Maya Kaough in Blue Lapis Light’s Radiance.
Photo by Amitava Sarkar.
The Dance/USA conference was held in Austin this past June, a first for the capital and the organization’s second visit to Texas (Houston, 2009). For me, it was a chance to hobnob with my peers from all over the US, expand my arts toolbox with the broad spectrum of talks and workshops and to spend some much-needed quality time with the Austin Dance community.
The celebration got underway with a Ballet Austin performance of Stephen Mills’s sleek Carbon 53 (Clapping Hands), a video montage of KLRU Austin PBS/Arts in Contexts films on Austin’s leading dance makers, and concluded with a dress rehearsal of Blue Lapis Light’s site-specific aerial dance Radiance, with the city of Austin as a stunning backdrop. Later in the week, Performa/Dance’s 4×3 offered a strong set of works by Jennifer Hart, Erica Gionfriddo and Curtis Uhleman of ARCOS and Larry Keigwin.
The conference was also a time to acknowledge those who have made significant contributions to the arts, and how wonderful that some Texans were among those honored! Black Dallas Dance Theatre founder Ann Williams won the ‘Ernie’ Award, while Sarah and Earnest Butler won the Champion Award. The Trustees Award went to Ella Baff, former executive and artistic director of Jacob’s Pillow Dance, while the Honor award went to Urban Bush Women founder Jawole Willa Jo Zollar. Then in a surprise announcement by Forklift’s Allison Orr, Ballet Austin’s executive director Cookie Ruiz was honored for her tremendous service to the Texas dance community.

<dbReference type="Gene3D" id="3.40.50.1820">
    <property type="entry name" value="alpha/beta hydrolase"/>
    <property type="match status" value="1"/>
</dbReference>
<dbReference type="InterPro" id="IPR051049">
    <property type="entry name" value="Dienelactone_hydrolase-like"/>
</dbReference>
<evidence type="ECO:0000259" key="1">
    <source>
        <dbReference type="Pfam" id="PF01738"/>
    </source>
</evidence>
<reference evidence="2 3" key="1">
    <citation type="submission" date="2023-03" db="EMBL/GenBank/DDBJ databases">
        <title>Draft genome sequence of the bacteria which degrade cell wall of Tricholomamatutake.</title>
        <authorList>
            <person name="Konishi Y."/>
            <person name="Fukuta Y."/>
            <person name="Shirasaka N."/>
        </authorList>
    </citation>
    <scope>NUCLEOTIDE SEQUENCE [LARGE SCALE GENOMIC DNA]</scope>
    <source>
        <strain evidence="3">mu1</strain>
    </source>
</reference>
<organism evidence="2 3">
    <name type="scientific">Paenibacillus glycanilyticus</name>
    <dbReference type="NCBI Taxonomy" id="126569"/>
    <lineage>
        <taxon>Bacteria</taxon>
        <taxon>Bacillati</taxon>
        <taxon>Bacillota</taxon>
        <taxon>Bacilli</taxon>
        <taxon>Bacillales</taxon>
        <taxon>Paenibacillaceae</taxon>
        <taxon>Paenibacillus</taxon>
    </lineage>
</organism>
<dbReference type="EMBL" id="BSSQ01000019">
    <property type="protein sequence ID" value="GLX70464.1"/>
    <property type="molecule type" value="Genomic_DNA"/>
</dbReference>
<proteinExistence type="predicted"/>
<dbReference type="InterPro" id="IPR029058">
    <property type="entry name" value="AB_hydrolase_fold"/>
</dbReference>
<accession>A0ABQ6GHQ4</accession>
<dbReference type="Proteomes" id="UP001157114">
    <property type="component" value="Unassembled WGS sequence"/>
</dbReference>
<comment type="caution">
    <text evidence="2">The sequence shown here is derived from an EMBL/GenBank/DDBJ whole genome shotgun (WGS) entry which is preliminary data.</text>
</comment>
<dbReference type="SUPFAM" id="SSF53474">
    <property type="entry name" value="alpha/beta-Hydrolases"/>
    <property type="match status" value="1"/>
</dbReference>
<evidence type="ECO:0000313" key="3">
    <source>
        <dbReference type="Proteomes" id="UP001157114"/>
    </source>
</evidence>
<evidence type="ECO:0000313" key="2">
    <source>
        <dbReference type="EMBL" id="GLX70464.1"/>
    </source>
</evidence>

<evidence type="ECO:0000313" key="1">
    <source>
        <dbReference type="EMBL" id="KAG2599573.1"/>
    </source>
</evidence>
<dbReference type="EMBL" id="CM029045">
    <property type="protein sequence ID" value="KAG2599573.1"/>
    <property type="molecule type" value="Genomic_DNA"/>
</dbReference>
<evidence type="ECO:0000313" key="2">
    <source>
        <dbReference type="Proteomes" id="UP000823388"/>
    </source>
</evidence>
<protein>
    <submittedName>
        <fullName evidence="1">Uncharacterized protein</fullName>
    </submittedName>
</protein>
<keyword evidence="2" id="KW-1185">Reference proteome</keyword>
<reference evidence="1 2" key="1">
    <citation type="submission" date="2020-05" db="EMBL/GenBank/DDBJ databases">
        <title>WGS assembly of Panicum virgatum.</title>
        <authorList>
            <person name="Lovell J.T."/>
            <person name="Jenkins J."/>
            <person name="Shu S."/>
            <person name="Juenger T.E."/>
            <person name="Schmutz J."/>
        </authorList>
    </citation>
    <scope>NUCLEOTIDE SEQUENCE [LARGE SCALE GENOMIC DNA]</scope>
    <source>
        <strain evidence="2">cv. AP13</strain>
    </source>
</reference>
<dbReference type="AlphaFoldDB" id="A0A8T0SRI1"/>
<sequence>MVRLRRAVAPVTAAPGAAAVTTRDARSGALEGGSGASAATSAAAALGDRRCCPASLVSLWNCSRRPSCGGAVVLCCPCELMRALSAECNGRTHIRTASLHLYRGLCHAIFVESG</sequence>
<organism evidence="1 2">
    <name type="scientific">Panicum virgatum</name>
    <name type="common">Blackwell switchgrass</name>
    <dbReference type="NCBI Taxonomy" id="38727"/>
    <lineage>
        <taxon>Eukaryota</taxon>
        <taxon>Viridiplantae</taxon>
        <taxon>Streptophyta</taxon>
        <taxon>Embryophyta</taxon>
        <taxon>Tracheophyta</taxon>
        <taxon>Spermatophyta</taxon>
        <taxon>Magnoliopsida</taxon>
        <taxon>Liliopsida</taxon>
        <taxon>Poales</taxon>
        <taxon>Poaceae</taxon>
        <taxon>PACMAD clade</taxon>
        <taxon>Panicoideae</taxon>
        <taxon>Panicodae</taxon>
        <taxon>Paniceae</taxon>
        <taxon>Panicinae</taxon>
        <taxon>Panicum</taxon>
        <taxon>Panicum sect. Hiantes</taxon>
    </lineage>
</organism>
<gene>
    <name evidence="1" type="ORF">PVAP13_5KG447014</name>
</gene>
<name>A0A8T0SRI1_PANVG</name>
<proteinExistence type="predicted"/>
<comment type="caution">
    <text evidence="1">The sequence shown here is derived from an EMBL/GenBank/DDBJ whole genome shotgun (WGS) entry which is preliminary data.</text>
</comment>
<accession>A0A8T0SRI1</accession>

In a very Austin-y touch, the opening plenary took the form of a charming, casual, back porch conversation with choreographer and educator Sandra Organ Solis, ARCOS’s Eliot Gray Fisher and Agni Dance founder Prakash Mohandas, with Fusebox Festival’s Ron Barry moderating. We got a chance to listen in on some ideas, concerns and accomplishments of Austin’s dance artists.
Several Texas dancers and choreographers showed up for Fractured Atlas’s Free Bootcamp, which received raves from the attendees. The programming offered several tracks, and I tried to fill in some missing pieces in my own knowledge base. Dance and Disability: Designing Our Future with Victoria Marks, Mary Verdi Fletcher, Allison Orr, Carla Peterson and Anne Coates proved to be a terrific update on the national scene for dance and disability. This was also a great opportunity for me to learn more about Forklift’s BodyShift program. And what a joy to watch Orr and Krissie Marty at work in their Cross-Sector Collaborations break out session, which included performers from several Forklift projects: Don Anderson (The Trash Project), Allen Small and David Teltow (PowerUP) and Lara Schuman (The Trees of Govalle). This was an excellent chance to learn from the performers/workers themselves how Orr and Marty put their large-scale projects together. Kudos are also due to Jenni Rebecca Stephenson and Stephanie Todd Wong for their excellent session, Real Talk: Reclaiming Professional Success As a Dance Artist.
We don’t necessarily think dance when we think of Austin, yet so much is going on there that is unique and quirky, as you might expect from a city whose tag line is “Keep Austin Weird.” Gracious thanks to the host committee for offering a warm Texas welcome to the national dance community. I have no doubt that people left thinking that Austin is vibrant and growing dance city.